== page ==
Yes, I’m that person. The customer who insists on a receipt after every debit card purchase. Sure, it’s a waste of paper. But if my purchase for $ 12.11 shows up on my account as a debit of $ 1211 — what do I have as evidence?
After all, it took Jean Obando two weeks to get back $ 550 in fraudulent charges that came via his Starbucks mobile app.
The Starbucks app needs tightening up, since thieves (who probably don’t even like coffee) are using it as a gateway to rob money from consumer credit cards, bank accounts, and PayPal accounts. And this week, Starbucks admitted it.
“Starbucks acknowledged that criminals have been breaking into individual customer rewards accounts,” according to a story at CNN. “The Starbucks app lets you pay at checkout with your phone. It can also reload Starbucks gift cards by automatically drawing funds from your bank account, credit card, or PayPal.”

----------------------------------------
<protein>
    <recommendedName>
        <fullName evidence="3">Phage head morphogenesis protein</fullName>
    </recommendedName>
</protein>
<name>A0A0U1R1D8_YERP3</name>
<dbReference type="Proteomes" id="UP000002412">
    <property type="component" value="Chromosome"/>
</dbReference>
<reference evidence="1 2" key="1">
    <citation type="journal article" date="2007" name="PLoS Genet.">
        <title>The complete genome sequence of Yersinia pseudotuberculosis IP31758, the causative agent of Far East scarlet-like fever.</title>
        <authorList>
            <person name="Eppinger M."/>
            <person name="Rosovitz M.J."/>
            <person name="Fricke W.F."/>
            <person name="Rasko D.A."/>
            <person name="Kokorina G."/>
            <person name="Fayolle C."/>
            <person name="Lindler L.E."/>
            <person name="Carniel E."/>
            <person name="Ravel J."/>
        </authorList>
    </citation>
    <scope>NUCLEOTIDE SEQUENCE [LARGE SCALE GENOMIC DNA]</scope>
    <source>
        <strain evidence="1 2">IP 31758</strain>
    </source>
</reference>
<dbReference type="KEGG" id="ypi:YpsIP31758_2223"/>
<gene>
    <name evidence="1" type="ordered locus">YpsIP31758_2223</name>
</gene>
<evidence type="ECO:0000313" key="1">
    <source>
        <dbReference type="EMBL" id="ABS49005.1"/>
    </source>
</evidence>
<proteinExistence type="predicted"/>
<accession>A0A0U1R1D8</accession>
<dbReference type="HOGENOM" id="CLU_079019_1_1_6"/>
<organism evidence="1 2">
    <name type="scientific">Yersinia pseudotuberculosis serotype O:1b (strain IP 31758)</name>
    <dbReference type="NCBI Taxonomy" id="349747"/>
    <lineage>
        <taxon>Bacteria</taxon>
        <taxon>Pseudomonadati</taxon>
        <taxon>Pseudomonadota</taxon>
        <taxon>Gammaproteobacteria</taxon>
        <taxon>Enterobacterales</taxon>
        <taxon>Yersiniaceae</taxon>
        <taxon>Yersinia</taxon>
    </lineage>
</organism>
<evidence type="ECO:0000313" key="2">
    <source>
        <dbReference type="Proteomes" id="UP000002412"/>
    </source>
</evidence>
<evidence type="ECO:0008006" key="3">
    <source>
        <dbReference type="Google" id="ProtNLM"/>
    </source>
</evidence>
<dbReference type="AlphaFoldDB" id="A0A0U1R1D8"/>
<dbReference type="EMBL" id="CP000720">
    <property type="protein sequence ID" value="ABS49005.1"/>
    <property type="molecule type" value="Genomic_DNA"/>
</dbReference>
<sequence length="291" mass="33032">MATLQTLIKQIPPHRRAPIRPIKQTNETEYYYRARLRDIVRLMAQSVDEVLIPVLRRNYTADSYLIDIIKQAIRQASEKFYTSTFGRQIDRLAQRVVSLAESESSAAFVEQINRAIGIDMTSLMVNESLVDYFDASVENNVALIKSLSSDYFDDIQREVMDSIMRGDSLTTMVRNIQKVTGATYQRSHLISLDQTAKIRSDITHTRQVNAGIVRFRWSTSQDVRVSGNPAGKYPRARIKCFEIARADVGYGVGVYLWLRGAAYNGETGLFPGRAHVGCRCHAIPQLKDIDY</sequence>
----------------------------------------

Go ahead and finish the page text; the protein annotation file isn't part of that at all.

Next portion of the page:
According to reports, thieves break into a victim’s Starbucks account online, “add a new gift card, transfer funds over — and repeat the process every time the original card reloads.”
Some bilked customers admit they had pretty accessible passwords that needed to be tougher. However, Starbucks may have work to do, too.
“Starbucks can do more on its end,” explained CNN. “Most respectable online services (like Gmail, Twitter and LinkedIn) let users enable two-step authentication, which sends a text message to your phone whenever you sign in from a new device. This added layer of security would have protected Starbucks customers, said Gavin Reid, an executive with cybersecurity firm Lancope.”
If digital payment systems and mobile pay apps are going to survive, the companies that run them had better get their acts together.
Until that happens, I’m still wary of allowing any entity unfettered access to my bank account or other money accounts. One bold hack by a thief and I could find myself without the rent and standing on a curb begging for a cup of coffee.